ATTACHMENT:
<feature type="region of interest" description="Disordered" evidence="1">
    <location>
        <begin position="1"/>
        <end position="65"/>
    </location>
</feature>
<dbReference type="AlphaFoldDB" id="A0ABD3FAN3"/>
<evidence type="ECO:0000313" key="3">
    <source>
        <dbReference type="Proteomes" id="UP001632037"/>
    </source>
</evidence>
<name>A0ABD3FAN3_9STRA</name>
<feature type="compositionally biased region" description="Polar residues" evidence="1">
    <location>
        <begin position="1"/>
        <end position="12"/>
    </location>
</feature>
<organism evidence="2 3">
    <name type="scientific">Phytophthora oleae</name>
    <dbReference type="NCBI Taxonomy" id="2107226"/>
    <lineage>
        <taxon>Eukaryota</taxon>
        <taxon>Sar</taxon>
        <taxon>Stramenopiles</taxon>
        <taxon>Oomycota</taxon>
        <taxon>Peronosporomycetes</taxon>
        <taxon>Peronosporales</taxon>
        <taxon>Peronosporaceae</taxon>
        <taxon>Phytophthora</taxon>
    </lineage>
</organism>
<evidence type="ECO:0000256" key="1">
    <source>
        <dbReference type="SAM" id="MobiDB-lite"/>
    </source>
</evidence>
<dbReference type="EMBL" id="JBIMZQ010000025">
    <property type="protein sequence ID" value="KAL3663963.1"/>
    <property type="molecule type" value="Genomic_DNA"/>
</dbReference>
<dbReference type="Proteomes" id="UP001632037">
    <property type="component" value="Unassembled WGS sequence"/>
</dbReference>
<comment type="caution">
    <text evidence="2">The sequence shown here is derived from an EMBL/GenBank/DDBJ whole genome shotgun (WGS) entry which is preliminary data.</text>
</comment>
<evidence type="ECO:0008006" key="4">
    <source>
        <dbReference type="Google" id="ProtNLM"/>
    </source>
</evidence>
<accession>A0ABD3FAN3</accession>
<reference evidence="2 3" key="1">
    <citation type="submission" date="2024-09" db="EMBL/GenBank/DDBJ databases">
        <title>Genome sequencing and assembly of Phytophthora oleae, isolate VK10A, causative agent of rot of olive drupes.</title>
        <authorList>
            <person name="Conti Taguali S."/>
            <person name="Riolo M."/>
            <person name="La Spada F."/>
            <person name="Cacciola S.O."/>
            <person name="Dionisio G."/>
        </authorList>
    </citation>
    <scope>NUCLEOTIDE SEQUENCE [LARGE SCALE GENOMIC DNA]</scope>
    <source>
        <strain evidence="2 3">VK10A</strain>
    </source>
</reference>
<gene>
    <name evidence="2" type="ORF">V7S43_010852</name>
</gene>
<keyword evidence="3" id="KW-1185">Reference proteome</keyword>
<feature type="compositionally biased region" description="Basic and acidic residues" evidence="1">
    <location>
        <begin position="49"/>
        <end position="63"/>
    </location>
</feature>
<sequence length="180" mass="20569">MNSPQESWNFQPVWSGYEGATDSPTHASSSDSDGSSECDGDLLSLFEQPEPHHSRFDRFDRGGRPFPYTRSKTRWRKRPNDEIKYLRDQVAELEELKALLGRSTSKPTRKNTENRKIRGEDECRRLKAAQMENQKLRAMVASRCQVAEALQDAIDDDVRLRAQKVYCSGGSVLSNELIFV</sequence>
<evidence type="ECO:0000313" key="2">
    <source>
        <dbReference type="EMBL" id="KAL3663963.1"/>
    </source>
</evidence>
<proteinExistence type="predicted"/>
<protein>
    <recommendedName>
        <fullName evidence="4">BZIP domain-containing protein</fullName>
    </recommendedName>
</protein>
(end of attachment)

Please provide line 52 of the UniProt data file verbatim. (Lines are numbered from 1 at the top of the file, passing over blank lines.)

    </source>